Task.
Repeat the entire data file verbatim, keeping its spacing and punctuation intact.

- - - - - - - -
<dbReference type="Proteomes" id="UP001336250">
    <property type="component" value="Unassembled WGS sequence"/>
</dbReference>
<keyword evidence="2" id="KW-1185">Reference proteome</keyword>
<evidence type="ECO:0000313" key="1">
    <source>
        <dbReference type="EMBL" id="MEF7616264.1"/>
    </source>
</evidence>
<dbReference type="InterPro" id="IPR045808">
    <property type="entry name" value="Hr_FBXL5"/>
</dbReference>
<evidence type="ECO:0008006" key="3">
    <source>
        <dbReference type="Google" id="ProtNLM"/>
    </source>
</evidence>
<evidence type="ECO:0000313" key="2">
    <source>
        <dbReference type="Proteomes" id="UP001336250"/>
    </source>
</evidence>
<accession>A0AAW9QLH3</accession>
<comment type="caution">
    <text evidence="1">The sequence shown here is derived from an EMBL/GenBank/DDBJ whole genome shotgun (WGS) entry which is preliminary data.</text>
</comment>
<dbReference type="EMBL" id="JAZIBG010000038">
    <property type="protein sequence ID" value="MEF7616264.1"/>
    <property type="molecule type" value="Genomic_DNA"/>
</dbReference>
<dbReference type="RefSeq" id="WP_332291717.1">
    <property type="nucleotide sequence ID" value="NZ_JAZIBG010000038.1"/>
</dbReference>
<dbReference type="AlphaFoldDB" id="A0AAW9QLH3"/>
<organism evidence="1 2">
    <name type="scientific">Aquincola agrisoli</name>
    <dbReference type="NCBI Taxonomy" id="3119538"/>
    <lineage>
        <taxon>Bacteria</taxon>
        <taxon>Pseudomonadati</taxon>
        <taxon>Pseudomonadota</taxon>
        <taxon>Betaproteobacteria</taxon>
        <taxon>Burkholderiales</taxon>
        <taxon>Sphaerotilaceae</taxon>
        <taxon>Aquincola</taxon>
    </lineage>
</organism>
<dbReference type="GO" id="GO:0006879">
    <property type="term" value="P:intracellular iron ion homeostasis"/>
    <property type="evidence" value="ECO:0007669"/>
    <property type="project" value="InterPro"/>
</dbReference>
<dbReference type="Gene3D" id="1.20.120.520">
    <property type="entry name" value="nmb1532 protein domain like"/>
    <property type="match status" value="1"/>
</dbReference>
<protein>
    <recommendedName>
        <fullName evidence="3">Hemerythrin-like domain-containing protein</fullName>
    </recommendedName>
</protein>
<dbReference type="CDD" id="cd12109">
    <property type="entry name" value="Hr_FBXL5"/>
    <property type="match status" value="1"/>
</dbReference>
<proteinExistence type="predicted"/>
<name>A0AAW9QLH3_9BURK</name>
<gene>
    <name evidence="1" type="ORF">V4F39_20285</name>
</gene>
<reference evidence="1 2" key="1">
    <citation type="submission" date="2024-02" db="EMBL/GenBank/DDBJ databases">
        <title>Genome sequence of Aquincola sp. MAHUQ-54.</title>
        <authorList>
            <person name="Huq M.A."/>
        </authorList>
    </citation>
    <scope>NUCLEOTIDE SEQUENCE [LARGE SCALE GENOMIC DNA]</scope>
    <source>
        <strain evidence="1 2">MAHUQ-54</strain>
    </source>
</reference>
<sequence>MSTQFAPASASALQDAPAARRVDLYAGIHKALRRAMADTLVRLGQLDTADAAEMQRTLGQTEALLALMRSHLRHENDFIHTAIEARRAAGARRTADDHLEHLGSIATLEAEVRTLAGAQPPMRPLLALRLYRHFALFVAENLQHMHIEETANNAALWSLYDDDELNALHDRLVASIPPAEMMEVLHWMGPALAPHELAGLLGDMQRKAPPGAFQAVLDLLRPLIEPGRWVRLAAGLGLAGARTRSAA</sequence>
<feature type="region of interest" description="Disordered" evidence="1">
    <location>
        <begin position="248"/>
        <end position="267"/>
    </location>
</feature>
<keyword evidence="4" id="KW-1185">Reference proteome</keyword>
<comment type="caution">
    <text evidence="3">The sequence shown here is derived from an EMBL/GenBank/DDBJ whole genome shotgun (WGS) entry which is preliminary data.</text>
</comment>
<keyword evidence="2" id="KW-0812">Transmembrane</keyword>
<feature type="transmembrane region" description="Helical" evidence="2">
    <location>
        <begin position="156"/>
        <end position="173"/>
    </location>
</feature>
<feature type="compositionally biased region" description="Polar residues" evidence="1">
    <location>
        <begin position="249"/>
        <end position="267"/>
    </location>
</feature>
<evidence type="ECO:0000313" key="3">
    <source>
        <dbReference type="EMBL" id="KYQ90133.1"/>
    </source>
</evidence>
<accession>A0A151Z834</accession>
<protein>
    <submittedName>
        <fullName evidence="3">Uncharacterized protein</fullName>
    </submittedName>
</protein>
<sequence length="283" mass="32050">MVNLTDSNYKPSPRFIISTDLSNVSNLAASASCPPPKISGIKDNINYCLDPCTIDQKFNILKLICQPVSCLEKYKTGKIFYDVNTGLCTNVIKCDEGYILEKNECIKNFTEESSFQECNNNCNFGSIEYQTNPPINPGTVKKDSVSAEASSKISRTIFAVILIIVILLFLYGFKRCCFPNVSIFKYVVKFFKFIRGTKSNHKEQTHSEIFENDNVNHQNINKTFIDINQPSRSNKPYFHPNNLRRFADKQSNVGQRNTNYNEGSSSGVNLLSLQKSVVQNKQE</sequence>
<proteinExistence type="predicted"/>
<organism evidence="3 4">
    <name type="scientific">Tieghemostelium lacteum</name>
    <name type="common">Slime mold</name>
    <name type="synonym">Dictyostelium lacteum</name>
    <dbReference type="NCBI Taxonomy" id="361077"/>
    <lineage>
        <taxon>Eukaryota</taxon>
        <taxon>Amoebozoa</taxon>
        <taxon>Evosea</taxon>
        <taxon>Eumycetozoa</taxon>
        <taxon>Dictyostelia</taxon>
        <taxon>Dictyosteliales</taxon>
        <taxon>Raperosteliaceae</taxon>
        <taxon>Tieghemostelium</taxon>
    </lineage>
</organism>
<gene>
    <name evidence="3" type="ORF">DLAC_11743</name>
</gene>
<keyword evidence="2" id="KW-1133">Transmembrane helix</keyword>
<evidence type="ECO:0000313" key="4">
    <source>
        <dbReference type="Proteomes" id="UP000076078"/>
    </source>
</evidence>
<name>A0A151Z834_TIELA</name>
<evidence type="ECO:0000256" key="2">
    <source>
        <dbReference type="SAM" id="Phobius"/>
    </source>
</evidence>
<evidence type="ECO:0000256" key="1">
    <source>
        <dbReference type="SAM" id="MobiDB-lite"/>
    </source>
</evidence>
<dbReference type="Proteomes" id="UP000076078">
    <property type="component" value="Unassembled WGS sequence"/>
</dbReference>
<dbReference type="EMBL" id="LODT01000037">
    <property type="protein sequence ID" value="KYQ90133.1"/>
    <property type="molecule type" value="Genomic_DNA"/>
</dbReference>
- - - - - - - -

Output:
<dbReference type="Proteomes" id="UP001336250">
    <property type="component" value="Unassembled WGS sequence"/>
</dbReference>
<keyword evidence="2" id="KW-1185">Reference proteome</keyword>
<evidence type="ECO:0000313" key="1">
    <source>
        <dbReference type="EMBL" id="MEF7616264.1"/>
    </source>
</evidence>
<dbReference type="InterPro" id="IPR045808">
    <property type="entry name" value="Hr_FBXL5"/>
</dbReference>
<evidence type="ECO:0008006" key="3">
    <source>
        <dbReference type="Google" id="ProtNLM"/>
    </source>
</evidence>
<evidence type="ECO:0000313" key="2">
    <source>
        <dbReference type="Proteomes" id="UP001336250"/>
    </source>
</evidence>
<accession>A0AAW9QLH3</accession>
<comment type="caution">
    <text evidence="1">The sequence shown here is derived from an EMBL/GenBank/DDBJ whole genome shotgun (WGS) entry which is preliminary data.</text>
</comment>
<dbReference type="EMBL" id="JAZIBG010000038">
    <property type="protein sequence ID" value="MEF7616264.1"/>
    <property type="molecule type" value="Genomic_DNA"/>
</dbReference>
<dbReference type="RefSeq" id="WP_332291717.1">
    <property type="nucleotide sequence ID" value="NZ_JAZIBG010000038.1"/>
</dbReference>
<dbReference type="AlphaFoldDB" id="A0AAW9QLH3"/>
<organism evidence="1 2">
    <name type="scientific">Aquincola agrisoli</name>
    <dbReference type="NCBI Taxonomy" id="3119538"/>
    <lineage>
        <taxon>Bacteria</taxon>
        <taxon>Pseudomonadati</taxon>
        <taxon>Pseudomonadota</taxon>
        <taxon>Betaproteobacteria</taxon>
        <taxon>Burkholderiales</taxon>
        <taxon>Sphaerotilaceae</taxon>
        <taxon>Aquincola</taxon>
    </lineage>
</organism>
<dbReference type="GO" id="GO:0006879">
    <property type="term" value="P:intracellular iron ion homeostasis"/>
    <property type="evidence" value="ECO:0007669"/>
    <property type="project" value="InterPro"/>
</dbReference>
<dbReference type="Gene3D" id="1.20.120.520">
    <property type="entry name" value="nmb1532 protein domain like"/>
    <property type="match status" value="1"/>
</dbReference>
<protein>
    <recommendedName>
        <fullName evidence="3">Hemerythrin-like domain-containing protein</fullName>
    </recommendedName>
</protein>
<dbReference type="CDD" id="cd12109">
    <property type="entry name" value="Hr_FBXL5"/>
    <property type="match status" value="1"/>
</dbReference>
<proteinExistence type="predicted"/>
<name>A0AAW9QLH3_9BURK</name>
<gene>
    <name evidence="1" type="ORF">V4F39_20285</name>
</gene>
<reference evidence="1 2" key="1">
    <citation type="submission" date="2024-02" db="EMBL/GenBank/DDBJ databases">
        <title>Genome sequence of Aquincola sp. MAHUQ-54.</title>
        <authorList>
            <person name="Huq M.A."/>
        </authorList>
    </citation>
    <scope>NUCLEOTIDE SEQUENCE [LARGE SCALE GENOMIC DNA]</scope>
    <source>
        <strain evidence="1 2">MAHUQ-54</strain>
    </source>
</reference>
<sequence>MSTQFAPASASALQDAPAARRVDLYAGIHKALRRAMADTLVRLGQLDTADAAEMQRTLGQTEALLALMRSHLRHENDFIHTAIEARRAAGARRTADDHLEHLGSIATLEAEVRTLAGAQPPMRPLLALRLYRHFALFVAENLQHMHIEETANNAALWSLYDDDELNALHDRLVASIPPAEMMEVLHWMGPALAPHELAGLLGDMQRKAPPGAFQAVLDLLRPLIEPGRWVRLAAGLGLAGARTRSAA</sequence>
<feature type="region of interest" description="Disordered" evidence="1">
    <location>
        <begin position="248"/>
        <end position="267"/>
    </location>
</feature>
<keyword evidence="4" id="KW-1185">Reference proteome</keyword>
<comment type="caution">
    <text evidence="3">The sequence shown here is derived from an EMBL/GenBank/DDBJ whole genome shotgun (WGS) entry which is preliminary data.</text>
</comment>
<keyword evidence="2" id="KW-0812">Transmembrane</keyword>
<feature type="transmembrane region" description="Helical" evidence="2">
    <location>
        <begin position="156"/>
        <end position="173"/>
    </location>
</feature>
<feature type="compositionally biased region" description="Polar residues" evidence="1">
    <location>
        <begin position="249"/>
        <end position="267"/>
    </location>
</feature>
<evidence type="ECO:0000313" key="3">
    <source>
        <dbReference type="EMBL" id="KYQ90133.1"/>
    </source>
</evidence>
<accession>A0A151Z834</accession>
<protein>
    <submittedName>
        <fullName evidence="3">Uncharacterized protein</fullName>
    </submittedName>
</protein>
<sequence length="283" mass="32050">MVNLTDSNYKPSPRFIISTDLSNVSNLAASASCPPPKISGIKDNINYCLDPCTIDQKFNILKLICQPVSCLEKYKTGKIFYDVNTGLCTNVIKCDEGYILEKNECIKNFTEESSFQECNNNCNFGSIEYQTNPPINPGTVKKDSVSAEASSKISRTIFAVILIIVILLFLYGFKRCCFPNVSIFKYVVKFFKFIRGTKSNHKEQTHSEIFENDNVNHQNINKTFIDINQPSRSNKPYFHPNNLRRFADKQSNVGQRNTNYNEGSSSGVNLLSLQKSVVQNKQE</sequence>
<proteinExistence type="predicted"/>
<organism evidence="3 4">
    <name type="scientific">Tieghemostelium lacteum</name>
    <name type="common">Slime mold</name>
    <name type="synonym">Dictyostelium lacteum</name>
    <dbReference type="NCBI Taxonomy" id="361077"/>
    <lineage>
        <taxon>Eukaryota</taxon>
        <taxon>Amoebozoa</taxon>
        <taxon>Evosea</taxon>
        <taxon>Eumycetozoa</taxon>
        <taxon>Dictyostelia</taxon>
        <taxon>Dictyosteliales</taxon>
        <taxon>Raperosteliaceae</taxon>
        <taxon>Tieghemostelium</taxon>
    </lineage>
</organism>
<gene>
    <name evidence="3" type="ORF">DLAC_11743</name>
</gene>
<keyword evidence="2" id="KW-1133">Transmembrane helix</keyword>
<evidence type="ECO:0000313" key="4">
    <source>
        <dbReference type="Proteomes" id="UP000076078"/>
    </source>
</evidence>
<name>A0A151Z834_TIELA</name>
<evidence type="ECO:0000256" key="2">
    <source>
        <dbReference type="SAM" id="Phobius"/>
    </source>
</evidence>
<evidence type="ECO:0000256" key="1">
    <source>
        <dbReference type="SAM" id="MobiDB-lite"/>
    </source>
</evidence>
<dbReference type="Proteomes" id="UP000076078">
    <property type="component" value="Unassembled WGS sequence"/>
</dbReference>
<dbReference type="EMBL" id="LODT01000037">
    <property type="protein sequence ID" value="KYQ90133.1"/>
    <property type="molecule type" value="Genomic_DNA"/>
</dbReference>